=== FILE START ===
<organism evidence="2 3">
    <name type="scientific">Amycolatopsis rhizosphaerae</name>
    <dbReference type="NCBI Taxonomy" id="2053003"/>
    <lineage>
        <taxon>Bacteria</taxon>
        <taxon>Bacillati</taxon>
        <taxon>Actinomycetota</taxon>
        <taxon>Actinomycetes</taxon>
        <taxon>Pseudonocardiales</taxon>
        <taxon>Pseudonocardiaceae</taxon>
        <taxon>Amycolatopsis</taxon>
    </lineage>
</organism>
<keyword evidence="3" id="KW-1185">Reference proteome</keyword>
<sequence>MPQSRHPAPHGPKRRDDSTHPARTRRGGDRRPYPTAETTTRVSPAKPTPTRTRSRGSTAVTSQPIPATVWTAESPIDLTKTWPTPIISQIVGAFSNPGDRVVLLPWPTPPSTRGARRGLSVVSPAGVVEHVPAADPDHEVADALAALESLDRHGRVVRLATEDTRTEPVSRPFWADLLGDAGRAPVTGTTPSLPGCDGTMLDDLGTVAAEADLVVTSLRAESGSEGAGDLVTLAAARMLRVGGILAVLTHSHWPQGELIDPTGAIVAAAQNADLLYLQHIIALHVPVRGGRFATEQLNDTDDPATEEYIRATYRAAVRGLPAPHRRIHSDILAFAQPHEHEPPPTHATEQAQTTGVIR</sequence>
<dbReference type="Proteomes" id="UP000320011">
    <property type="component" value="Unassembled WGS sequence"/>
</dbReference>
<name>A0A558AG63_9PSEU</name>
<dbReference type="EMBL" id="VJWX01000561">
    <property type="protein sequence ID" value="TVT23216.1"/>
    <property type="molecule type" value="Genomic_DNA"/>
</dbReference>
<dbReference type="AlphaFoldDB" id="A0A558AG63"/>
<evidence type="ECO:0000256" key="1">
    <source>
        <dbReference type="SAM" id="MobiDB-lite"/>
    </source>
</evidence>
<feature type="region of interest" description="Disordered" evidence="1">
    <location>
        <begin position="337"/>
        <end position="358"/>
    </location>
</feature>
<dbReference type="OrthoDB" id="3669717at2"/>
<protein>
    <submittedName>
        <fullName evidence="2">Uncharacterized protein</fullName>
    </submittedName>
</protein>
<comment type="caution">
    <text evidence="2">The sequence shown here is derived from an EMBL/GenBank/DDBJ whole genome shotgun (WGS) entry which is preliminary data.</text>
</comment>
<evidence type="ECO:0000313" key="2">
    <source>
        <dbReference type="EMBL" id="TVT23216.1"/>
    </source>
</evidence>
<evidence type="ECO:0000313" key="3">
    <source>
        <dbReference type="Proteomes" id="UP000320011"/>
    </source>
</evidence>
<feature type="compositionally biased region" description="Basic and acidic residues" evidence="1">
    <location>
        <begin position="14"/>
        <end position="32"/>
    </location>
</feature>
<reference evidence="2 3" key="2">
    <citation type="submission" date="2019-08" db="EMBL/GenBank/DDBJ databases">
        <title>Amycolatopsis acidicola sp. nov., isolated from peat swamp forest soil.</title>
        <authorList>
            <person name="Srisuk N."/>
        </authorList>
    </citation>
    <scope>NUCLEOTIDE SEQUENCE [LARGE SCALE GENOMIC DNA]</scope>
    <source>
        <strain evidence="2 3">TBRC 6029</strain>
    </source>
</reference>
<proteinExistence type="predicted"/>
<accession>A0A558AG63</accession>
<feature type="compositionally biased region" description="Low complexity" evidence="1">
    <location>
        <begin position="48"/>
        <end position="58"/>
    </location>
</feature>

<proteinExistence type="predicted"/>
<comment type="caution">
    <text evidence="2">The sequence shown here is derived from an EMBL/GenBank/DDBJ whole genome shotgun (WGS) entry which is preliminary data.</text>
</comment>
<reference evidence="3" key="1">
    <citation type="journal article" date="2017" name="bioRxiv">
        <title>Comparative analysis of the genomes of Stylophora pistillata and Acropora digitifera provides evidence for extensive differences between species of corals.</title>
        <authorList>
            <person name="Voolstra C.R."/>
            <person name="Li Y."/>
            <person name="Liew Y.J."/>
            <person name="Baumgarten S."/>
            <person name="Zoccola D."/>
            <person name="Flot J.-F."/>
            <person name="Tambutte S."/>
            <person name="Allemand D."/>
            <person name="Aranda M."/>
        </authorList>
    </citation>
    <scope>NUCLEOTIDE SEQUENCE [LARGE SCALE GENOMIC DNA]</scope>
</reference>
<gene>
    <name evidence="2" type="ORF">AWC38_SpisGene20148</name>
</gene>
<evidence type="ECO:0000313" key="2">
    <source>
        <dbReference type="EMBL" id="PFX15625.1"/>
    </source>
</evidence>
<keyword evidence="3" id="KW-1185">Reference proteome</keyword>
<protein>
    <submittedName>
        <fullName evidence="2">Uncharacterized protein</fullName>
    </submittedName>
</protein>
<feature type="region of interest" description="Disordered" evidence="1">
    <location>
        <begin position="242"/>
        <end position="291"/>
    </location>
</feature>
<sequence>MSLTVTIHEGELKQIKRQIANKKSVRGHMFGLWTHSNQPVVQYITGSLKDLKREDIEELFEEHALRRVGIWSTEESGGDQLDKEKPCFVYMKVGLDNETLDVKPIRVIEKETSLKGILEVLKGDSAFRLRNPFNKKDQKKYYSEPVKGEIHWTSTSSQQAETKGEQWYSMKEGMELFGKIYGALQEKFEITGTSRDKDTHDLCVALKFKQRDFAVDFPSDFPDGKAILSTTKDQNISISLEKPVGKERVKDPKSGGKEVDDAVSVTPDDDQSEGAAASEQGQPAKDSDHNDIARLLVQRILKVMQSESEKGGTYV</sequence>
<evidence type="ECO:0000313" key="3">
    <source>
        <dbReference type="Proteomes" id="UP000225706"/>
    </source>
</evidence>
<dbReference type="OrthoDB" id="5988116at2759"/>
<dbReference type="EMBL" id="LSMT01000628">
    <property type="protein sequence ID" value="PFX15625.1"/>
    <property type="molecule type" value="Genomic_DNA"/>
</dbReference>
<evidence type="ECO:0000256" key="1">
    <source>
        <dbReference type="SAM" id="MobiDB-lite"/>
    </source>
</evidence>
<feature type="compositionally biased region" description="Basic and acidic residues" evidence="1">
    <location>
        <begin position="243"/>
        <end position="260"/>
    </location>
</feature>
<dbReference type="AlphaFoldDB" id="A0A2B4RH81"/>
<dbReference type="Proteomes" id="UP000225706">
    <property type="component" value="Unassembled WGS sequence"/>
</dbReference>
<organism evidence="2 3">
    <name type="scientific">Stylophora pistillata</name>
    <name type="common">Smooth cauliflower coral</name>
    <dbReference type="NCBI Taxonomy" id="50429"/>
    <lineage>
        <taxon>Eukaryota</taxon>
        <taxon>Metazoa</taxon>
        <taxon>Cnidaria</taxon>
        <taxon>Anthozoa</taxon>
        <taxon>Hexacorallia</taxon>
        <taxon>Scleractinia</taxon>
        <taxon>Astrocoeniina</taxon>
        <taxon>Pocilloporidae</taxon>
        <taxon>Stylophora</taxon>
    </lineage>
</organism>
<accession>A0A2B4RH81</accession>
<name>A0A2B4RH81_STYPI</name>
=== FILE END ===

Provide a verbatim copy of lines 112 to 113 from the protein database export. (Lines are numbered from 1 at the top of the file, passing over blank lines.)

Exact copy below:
    <submittedName>
        <fullName evidence="2">Uncharacterized protein</fullName>